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Thursday, April 24, 2008

UC Davis College Democrats Host Forum for City Council Candidates

Last night, the Davis College Democrats hosted a candidate’s debate for the five City Council candidates that are registered Democrats (which means Rob Roy as a Green, was not at the debate). It was a lively debate at times that started out as a tightly formatted program where two candidates were each asked a question, but it morphed into a more loosely formatted program where others could jump in for a minute after the initial candidates were asked a question. It covered a variety of issues and topic but from a student perspective. In what follows will not cover every single question, but rather some of the more interesting answers.

The first question asked how they felt about promoting businesses that cater to UC Davis students and whether they had plans to do so. For Sue Greenwald, downtown was one of her main focuses—to make it vital. When she first arrived in Davis, the downtown was deserted on weekends and during the summers. She talks about focusing on more arts in the downtown area and Miskah’s café coming to the downtown. She wants it to remain bicycle friendly.

Cecilia Escamilla-Greenwald wants to work with the business community to bring in more businesses that cater to students and that stay open after 9 pm. “We do need businesses that will stay open later, this is a university town.” She also talked about the downtown area remaining safe for bicyclist and bringing in more entertainment—bands, student nights once a month that will have music and entertainment.

The next question was directed to Stephen Souza and Cecilia Escamilla-Greenwald, it asked about councilmembers having the ability to take positions on major issues such as the war in Iraq. Stephen Souza’s answer was simply yes. “We have a moral obligation to take positions on issues that directly affect this community in ways that sometimes don’t seem as direct.” He talks about the direct impact of the war in Iraq on money that has been taken from the community, the cost of human lives some of whom are community members, and finally talked about the “degradation and reduction of the ability of the national guard to respond to potential emergencies that occur.”

Cecilia Escamilla-Greenwald: “Yes, definitely. We have members of the community that are impacted by the war.” Further, “I chaired the city of Davis’ Human Relations Commission and I was proud that I as chair of the commission and the commissioners that served with me, we took a stand when the war first started, we forwarded a resolution to City Council, the council was not in favor of it as a whole, there were some on the council that opposed it.”

Don Saylor and Sydney Vergis were asked: “What do you think the main source of revenue for Davis should be?” Don Saylor talked about sources for revenue. Mr. Saylor wants to look at creating a “balanced portfolio of revenues from all the sources.” Right now, sales tax revenue accounts for 30% of our general fund, half of that is from gasoline and automobile sales. Most cities it is around 20%. In sales tax, Davis ranks near the bottom in per person revenue. Without increased sales tax, we need to look at direct taxes in parcel and park taxes.

Sydney Vergis said that these are tough times. She first laid out in general the problem of finding where revenue can come from particularly emphasized increasing sales tax revenue. “I think one way is for the students right now you have a great meal plan set up where if you do buy a meal plan on campus you can go to vendors off campus and use your card; I would love to see that program expanded to all of not only our downtown businesses but to our businesses in various neighborhoods.” She said that will be a great way to increase business and student involvement.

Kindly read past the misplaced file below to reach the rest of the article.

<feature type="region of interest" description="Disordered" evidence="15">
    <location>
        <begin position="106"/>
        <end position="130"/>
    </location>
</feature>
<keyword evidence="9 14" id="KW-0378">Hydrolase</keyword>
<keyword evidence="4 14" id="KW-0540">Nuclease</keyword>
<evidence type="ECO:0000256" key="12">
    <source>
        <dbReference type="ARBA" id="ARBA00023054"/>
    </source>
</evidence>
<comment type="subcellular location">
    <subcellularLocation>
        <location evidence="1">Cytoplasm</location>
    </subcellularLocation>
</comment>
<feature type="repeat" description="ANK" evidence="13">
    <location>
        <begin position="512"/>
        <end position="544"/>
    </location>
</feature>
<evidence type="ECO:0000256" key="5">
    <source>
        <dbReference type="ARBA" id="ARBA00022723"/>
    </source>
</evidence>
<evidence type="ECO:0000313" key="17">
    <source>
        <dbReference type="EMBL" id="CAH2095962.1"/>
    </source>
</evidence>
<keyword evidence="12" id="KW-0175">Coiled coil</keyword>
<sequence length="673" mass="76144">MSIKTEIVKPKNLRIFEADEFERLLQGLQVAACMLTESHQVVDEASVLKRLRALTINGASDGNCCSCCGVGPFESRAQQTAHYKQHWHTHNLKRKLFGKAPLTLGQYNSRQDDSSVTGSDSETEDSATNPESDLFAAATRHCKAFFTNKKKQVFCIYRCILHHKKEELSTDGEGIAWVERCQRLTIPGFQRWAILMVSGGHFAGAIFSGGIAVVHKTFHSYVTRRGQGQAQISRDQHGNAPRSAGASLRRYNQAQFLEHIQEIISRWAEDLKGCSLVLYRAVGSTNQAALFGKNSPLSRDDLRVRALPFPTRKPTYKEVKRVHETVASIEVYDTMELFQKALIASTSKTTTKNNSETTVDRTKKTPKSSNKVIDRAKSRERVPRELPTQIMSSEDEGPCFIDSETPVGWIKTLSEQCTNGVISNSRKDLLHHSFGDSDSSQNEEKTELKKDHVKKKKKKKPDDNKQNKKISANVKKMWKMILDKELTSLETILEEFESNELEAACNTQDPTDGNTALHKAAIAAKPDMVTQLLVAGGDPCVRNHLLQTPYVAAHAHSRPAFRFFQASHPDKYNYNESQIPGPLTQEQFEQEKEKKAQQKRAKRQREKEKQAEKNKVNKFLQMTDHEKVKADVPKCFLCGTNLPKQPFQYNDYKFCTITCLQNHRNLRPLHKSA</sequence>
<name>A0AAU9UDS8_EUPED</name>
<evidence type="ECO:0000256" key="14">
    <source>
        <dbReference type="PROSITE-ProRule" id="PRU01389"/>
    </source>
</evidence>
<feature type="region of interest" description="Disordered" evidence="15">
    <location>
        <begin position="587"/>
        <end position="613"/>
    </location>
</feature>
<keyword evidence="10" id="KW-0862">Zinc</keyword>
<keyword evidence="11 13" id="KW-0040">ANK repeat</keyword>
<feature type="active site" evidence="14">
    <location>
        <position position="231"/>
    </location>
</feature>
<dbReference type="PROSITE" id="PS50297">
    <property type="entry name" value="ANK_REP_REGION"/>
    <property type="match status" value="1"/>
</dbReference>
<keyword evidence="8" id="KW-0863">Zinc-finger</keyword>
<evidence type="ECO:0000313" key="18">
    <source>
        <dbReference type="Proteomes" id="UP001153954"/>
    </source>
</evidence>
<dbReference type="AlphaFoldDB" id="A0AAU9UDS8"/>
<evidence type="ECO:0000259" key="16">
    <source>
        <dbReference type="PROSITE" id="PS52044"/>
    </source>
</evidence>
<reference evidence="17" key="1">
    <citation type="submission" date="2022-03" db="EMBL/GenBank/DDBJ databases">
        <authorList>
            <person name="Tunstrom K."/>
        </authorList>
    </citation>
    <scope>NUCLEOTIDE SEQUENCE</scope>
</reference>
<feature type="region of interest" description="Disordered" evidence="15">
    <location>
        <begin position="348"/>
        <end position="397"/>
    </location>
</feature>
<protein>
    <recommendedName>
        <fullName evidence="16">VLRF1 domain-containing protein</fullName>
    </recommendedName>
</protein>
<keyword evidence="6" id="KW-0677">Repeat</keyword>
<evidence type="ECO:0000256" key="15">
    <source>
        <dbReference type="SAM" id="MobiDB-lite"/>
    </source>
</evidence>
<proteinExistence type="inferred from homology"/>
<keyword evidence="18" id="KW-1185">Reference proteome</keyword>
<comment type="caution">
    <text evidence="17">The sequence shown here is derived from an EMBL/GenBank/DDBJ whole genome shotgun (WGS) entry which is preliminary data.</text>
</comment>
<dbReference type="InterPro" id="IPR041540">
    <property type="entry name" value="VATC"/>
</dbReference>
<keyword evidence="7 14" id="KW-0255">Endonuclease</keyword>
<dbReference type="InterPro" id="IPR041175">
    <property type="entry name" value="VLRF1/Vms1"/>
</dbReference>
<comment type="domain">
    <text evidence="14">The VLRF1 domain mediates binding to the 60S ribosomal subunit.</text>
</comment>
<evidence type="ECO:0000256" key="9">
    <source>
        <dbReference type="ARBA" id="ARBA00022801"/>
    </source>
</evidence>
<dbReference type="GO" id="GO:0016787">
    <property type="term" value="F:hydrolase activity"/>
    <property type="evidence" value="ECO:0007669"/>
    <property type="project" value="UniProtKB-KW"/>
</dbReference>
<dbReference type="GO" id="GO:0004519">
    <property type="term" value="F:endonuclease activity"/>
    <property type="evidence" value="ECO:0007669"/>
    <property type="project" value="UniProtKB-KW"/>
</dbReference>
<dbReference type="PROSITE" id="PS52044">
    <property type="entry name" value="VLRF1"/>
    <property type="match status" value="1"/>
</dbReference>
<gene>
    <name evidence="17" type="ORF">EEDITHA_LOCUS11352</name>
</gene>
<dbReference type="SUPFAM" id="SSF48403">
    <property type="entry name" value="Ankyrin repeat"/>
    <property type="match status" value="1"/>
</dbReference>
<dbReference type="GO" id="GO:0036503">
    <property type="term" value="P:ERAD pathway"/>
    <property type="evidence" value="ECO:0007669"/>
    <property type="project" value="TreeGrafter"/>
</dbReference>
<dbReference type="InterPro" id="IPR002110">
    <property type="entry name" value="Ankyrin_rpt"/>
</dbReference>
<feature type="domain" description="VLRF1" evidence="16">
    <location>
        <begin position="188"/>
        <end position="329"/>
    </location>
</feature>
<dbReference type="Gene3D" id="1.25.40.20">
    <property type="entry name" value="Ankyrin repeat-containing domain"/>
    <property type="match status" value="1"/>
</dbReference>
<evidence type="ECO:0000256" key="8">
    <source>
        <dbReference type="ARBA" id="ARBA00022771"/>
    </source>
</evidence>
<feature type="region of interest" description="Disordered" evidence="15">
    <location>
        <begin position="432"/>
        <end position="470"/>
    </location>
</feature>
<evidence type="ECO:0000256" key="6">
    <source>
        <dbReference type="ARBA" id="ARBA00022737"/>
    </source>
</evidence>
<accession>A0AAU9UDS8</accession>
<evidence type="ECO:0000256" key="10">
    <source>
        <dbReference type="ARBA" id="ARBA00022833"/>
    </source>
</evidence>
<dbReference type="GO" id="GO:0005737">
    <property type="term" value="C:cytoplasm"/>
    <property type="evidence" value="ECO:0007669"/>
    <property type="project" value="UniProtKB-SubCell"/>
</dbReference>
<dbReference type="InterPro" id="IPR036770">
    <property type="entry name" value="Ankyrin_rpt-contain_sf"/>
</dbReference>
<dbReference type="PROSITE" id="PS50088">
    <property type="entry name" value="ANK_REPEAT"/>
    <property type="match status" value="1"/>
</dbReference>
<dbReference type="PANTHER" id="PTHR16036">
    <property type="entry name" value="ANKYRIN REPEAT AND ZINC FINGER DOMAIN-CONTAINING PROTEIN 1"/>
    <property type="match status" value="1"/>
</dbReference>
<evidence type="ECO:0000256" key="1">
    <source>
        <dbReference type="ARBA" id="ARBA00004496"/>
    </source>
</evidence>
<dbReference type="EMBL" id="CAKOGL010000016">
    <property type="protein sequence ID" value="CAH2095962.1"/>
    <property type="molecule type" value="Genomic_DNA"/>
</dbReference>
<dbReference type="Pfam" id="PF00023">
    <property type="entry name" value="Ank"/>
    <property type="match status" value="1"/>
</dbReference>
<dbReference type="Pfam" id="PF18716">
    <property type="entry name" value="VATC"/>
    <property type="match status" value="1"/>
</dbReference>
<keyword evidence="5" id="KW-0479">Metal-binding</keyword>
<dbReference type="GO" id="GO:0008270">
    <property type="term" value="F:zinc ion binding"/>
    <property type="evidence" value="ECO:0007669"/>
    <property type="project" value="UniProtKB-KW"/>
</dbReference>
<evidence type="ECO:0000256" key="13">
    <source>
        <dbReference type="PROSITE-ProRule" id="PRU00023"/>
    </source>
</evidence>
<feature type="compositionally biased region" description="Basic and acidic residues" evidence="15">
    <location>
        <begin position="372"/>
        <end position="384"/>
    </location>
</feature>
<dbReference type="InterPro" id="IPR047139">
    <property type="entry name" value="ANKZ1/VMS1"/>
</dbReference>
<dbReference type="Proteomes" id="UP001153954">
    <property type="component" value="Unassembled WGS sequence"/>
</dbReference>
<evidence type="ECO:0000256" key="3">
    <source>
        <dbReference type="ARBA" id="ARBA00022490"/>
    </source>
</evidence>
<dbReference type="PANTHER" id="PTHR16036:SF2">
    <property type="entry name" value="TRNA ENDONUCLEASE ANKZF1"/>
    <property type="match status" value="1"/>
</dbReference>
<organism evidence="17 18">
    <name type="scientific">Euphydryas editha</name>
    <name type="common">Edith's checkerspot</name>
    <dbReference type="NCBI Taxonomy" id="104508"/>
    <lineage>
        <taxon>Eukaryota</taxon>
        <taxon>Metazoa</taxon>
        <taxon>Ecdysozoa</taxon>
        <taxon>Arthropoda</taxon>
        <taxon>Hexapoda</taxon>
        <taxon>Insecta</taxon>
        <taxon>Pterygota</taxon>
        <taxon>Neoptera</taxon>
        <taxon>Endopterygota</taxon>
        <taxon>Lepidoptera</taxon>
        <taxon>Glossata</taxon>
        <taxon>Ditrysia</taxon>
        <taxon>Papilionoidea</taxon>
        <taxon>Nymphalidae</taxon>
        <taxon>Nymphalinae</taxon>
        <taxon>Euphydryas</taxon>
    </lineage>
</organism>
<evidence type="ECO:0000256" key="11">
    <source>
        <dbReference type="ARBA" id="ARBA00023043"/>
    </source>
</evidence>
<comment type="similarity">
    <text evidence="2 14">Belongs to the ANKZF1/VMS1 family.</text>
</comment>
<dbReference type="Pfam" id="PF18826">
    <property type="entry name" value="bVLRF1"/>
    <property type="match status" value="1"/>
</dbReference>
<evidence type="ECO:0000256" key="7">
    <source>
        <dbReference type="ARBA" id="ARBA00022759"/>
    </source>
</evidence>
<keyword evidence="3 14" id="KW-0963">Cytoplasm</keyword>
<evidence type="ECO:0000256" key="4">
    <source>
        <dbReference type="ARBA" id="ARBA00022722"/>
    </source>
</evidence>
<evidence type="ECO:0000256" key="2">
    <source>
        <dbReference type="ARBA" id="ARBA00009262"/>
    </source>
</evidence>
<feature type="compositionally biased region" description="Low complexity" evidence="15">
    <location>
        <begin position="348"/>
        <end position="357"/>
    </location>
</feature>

How will you bring high-tech jobs or green collar jobs to Davis? Stephen Souza, “That’s a great question. We have to, we have to do it because of the answer to one of your prior questions, we have to diversify our sales tax base and we need to diversify our revenue base in Davis.” Talks about the need to set aside land to recruit spin-offs from this university. The land needs to be zoned and it has to be at least 100 acres. Souza wants to see an electric auto production facility, a photovoltaic production facility in this town, and a 30 megawatt facility on the edge of this town.

Sydney Vergis, “This is one thing that we’ve looked at hard on the BEDC, and that is, how do you attract good companies to Davis? Davis has an anti-business reputation” Talks about the need for zoning for such business—we need to create a green tech zone and to streamline the zoning process. “We are looking at bringing businesses to the Mondavi and showing them what a great place it is.” She then went on to say that “I personally outgrew the job opportunities here in Davis quite rapidly.”

The next question for Stephen Souza and Sydney Vergis asked about jobs and affordable housing. Souza talked about starting a business of his own and that the affordability of homes is far out of reach. “We on this council have passed the most stringent and fairest affordable housing ordinance in the nation. The problem is that if you don’t have any development of any potential size, you can have small little projects… you don’t have any of any potential size. The affordable housing ordinance that we passed has parameters within it right now that there has to be 45 percent of every project that is between the price ranges of $177,000 for a family of two, to 464,000 for a family of four in a three-bedroom house. That’s the ranges that you have to have for a homes within the Affordable Housing ordinance that we passed. We don’t get very many of those. We had 44 permits issued last year… You take the calculations and you find that the affordable numbers that you get out of that is even less because when the projects are smaller, that percentage shrinks. We did that so that the burden could be borne over a larger number of units. You need a large enough project to get a larger number of affordable units”

Sydney Vergis, “the common thread between jobs and housing is a lack of range of both. As I spoke before the range of jobs here is minimal and as I mentioned before, I outgrew my job opportunities here quite quickly and I’m now forced to work out of town [note: she’s a land use planner].” Also talks about a reverse commute to Davis by those who cannot afford to live in the city of Davis.